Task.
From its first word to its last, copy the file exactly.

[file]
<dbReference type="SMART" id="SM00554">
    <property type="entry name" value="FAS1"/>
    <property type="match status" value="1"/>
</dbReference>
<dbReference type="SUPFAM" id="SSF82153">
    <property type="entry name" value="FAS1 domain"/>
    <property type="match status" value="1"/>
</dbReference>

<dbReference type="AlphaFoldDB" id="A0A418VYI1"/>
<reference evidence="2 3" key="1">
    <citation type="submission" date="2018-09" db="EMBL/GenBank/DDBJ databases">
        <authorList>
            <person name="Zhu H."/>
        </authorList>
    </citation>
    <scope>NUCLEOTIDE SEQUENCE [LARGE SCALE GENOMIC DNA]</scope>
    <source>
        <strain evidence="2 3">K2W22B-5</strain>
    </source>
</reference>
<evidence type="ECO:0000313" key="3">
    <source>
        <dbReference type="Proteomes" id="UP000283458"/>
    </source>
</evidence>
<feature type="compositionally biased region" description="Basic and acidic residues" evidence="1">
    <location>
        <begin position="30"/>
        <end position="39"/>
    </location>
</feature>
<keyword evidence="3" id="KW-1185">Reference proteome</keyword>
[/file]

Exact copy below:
<dbReference type="SMART" id="SM00554">
    <property type="entry name" value="FAS1"/>
    <property type="match status" value="1"/>
</dbReference>
<dbReference type="SUPFAM" id="SSF82153">
    <property type="entry name" value="FAS1 domain"/>
    <property type="match status" value="1"/>
</dbReference>

<dbReference type="AlphaFoldDB" id="A0A418VYI1"/>
<reference evidence="2 3" key="1">
    <citation type="submission" date="2018-09" db="EMBL/GenBank/DDBJ databases">
        <authorList>
            <person name="Zhu H."/>
        </authorList>
    </citation>
    <scope>NUCLEOTIDE SEQUENCE [LARGE SCALE GENOMIC DNA]</scope>
    <source>
        <strain evidence="2 3">K2W22B-5</strain>
    </source>
</reference>
<evidence type="ECO:0000313" key="3">
    <source>
        <dbReference type="Proteomes" id="UP000283458"/>
    </source>
</evidence>
<feature type="compositionally biased region" description="Basic and acidic residues" evidence="1">
    <location>
        <begin position="30"/>
        <end position="39"/>
    </location>
</feature>
<keyword evidence="3" id="KW-1185">Reference proteome</keyword>